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Dr. Cremins and colleagues at the University of Pennsylvania have designed a new class of 3D optogenetic tools for the directed, reversible rearrangement of 3D chromatin looping on short time scales using blue light. Enzymatically dead Cas9 and the CIBN protein from Arabidopsis thaliana heterodimerized with constitutively expressed CRY2 protein to bridge two genomic loci of interest by application of blue light. This process induces loop formation for the control of genome functions, including, but not limited to, gene expression, replication timing, and genome instability.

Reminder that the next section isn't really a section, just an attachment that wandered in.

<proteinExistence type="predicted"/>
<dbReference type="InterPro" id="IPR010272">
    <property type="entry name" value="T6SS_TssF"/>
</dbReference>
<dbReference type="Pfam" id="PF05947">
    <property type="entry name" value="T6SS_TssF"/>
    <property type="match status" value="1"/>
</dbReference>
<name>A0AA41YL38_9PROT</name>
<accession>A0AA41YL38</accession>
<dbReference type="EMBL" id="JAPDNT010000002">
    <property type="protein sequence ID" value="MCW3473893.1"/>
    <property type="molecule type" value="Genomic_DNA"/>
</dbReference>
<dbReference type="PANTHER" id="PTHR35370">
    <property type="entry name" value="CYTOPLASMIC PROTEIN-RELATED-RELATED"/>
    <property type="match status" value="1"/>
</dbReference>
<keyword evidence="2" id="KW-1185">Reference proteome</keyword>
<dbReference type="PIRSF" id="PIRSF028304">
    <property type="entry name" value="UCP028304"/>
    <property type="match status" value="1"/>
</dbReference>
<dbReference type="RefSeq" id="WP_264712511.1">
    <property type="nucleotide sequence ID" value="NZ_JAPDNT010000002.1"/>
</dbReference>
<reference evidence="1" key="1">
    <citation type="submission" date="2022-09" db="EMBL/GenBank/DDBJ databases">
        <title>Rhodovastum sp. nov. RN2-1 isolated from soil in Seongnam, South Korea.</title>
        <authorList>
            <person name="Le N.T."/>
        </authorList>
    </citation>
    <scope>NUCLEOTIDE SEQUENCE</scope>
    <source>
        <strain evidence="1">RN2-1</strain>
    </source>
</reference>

Light-activated dynamic looping (LADL) facilitates reversible and rapid loop synchronization for regulating gene expression with spatial and temporal control, without the need for an external chemical dimerizer. This method provides a gateway to understanding the role for 3D genome folding in regulating genome function in healthy human development and during the onset and progression of human disease.